TOYOTA CITY, Japan -- Back when Chika Kako was a junior engineer for Toyota Motor Corp., she had to run the gantlet of cringe-worthy questions from her predominantly male cohorts.
"Why aren't you married?"
"When are you going to get married?"
Such occurrences were common in 1990s Japan, where women in the workplace often were relegated to "office lady" status, pouring green tea until they found a husband and retired.
"Gentlemen never ask that question, but when I was young it was common," she recalls.
But the soft-spoken chemical engineer stuck with it, silencing the naysayers. And in 2012, she made history by becoming Toyota's first female chief engineer and the first to earn that title in Japan.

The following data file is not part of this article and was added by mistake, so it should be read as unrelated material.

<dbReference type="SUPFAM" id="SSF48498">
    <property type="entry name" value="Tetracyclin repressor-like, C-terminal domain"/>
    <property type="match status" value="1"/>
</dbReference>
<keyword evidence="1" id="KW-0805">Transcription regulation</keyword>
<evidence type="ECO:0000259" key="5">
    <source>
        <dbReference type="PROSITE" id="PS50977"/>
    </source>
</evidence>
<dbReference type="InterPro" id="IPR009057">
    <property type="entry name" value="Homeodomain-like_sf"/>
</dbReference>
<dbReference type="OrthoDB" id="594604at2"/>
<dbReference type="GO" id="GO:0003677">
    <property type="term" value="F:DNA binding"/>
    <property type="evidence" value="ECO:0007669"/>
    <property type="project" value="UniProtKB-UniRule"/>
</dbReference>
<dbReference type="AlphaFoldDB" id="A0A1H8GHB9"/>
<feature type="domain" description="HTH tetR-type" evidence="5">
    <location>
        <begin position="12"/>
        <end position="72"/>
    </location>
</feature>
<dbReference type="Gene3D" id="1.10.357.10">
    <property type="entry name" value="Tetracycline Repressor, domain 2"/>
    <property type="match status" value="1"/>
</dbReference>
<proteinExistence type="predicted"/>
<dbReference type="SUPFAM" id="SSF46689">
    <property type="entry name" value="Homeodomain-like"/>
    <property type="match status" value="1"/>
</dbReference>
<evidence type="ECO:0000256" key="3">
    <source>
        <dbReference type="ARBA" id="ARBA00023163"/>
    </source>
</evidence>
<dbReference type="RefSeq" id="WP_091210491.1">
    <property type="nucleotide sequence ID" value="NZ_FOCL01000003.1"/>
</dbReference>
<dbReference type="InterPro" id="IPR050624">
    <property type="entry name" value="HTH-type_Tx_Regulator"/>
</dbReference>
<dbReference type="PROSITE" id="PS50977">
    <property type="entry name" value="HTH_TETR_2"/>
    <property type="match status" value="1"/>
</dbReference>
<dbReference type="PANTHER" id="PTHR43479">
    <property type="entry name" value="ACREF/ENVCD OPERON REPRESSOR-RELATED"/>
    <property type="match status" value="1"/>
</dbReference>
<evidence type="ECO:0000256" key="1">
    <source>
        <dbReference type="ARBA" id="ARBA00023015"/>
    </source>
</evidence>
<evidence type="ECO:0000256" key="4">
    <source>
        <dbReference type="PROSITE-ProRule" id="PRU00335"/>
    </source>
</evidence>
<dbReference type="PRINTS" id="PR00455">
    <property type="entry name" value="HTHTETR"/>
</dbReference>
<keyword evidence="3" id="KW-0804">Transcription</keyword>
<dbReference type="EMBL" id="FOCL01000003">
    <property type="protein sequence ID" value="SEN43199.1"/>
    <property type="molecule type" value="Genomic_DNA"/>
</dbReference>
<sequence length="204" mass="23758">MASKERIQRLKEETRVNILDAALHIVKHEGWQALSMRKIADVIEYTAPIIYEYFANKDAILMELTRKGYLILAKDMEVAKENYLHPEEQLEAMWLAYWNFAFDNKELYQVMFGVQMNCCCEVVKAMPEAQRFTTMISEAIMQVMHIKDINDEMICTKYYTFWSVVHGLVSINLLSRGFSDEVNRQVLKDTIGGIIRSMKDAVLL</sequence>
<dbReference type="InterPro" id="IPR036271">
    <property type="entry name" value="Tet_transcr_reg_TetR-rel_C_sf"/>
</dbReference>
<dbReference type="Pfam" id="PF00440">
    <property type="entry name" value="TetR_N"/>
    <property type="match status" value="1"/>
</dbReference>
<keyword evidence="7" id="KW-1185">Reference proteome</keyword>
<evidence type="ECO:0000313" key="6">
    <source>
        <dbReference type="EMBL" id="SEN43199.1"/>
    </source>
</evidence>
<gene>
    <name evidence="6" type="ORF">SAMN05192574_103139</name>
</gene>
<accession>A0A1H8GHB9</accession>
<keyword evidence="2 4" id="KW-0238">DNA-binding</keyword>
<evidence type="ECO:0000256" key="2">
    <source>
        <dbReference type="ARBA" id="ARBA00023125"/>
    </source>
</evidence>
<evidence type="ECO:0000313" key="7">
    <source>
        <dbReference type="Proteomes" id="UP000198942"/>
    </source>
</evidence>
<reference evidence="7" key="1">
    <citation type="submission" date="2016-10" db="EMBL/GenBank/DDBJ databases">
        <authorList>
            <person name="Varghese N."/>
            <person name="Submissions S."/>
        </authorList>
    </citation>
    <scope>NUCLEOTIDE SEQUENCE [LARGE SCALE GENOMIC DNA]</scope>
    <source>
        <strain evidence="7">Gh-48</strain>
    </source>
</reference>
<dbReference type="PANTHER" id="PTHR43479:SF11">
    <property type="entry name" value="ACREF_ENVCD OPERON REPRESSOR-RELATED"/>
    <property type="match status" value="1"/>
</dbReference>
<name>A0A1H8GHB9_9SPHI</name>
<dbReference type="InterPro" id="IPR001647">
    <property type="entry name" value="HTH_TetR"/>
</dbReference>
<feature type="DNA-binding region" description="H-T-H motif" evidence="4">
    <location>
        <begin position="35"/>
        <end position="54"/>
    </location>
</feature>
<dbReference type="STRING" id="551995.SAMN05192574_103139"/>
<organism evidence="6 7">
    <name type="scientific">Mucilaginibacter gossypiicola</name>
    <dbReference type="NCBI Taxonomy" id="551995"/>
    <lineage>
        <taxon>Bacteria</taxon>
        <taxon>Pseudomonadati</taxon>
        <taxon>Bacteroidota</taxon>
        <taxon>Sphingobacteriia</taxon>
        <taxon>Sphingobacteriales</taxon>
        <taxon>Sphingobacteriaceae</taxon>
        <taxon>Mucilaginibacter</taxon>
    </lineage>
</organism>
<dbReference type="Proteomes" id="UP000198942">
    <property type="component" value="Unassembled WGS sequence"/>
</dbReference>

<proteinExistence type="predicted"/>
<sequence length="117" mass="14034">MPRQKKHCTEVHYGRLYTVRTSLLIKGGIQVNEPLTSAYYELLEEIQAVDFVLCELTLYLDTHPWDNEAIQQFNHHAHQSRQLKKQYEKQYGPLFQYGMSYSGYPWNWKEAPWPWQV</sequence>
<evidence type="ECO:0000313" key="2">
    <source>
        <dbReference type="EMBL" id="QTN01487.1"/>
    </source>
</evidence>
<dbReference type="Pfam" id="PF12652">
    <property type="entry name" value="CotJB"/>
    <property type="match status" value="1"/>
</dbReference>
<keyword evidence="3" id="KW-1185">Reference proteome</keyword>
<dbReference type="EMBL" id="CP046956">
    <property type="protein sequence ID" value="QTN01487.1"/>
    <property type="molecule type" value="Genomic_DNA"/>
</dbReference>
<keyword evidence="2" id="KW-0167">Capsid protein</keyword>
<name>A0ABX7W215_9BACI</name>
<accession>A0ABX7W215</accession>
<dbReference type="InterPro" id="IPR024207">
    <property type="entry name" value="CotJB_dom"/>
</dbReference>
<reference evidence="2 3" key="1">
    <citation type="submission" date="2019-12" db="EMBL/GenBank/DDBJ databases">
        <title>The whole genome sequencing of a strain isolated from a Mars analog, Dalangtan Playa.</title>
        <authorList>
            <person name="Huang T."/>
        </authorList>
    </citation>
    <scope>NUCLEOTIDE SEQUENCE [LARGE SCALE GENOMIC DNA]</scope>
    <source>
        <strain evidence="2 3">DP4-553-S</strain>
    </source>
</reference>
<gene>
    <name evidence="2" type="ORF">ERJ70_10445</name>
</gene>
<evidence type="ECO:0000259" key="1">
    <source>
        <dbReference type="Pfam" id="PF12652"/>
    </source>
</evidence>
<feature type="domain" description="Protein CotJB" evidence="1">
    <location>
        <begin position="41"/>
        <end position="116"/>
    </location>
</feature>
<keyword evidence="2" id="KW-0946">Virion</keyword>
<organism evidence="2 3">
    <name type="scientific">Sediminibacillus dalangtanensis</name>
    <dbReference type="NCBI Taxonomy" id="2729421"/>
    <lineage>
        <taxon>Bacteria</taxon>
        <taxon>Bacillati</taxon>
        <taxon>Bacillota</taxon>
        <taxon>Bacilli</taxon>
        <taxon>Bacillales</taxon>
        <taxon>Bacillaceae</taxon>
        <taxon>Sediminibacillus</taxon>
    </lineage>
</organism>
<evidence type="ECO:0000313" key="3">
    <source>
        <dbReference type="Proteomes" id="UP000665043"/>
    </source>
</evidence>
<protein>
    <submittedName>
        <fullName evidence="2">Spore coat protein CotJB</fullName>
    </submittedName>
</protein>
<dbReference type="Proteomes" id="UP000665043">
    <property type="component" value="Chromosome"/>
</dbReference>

Notwithstanding General Motors' Mary Barra, who achieved celebrity as the first female CEO of a major automaker, executive-level women are still few in the automotive industry.
Especially so in Japan. Yet Kako's ascent to top boss for the Lexus CT hatchback underscores a dramatic shift in a country notorious for its men-first mentality. Japanese carmakers, long a preserve of tight-knit, workaholic old boys' clubs, have finally tuned into the need for more diverse input into developing, making and selling their products.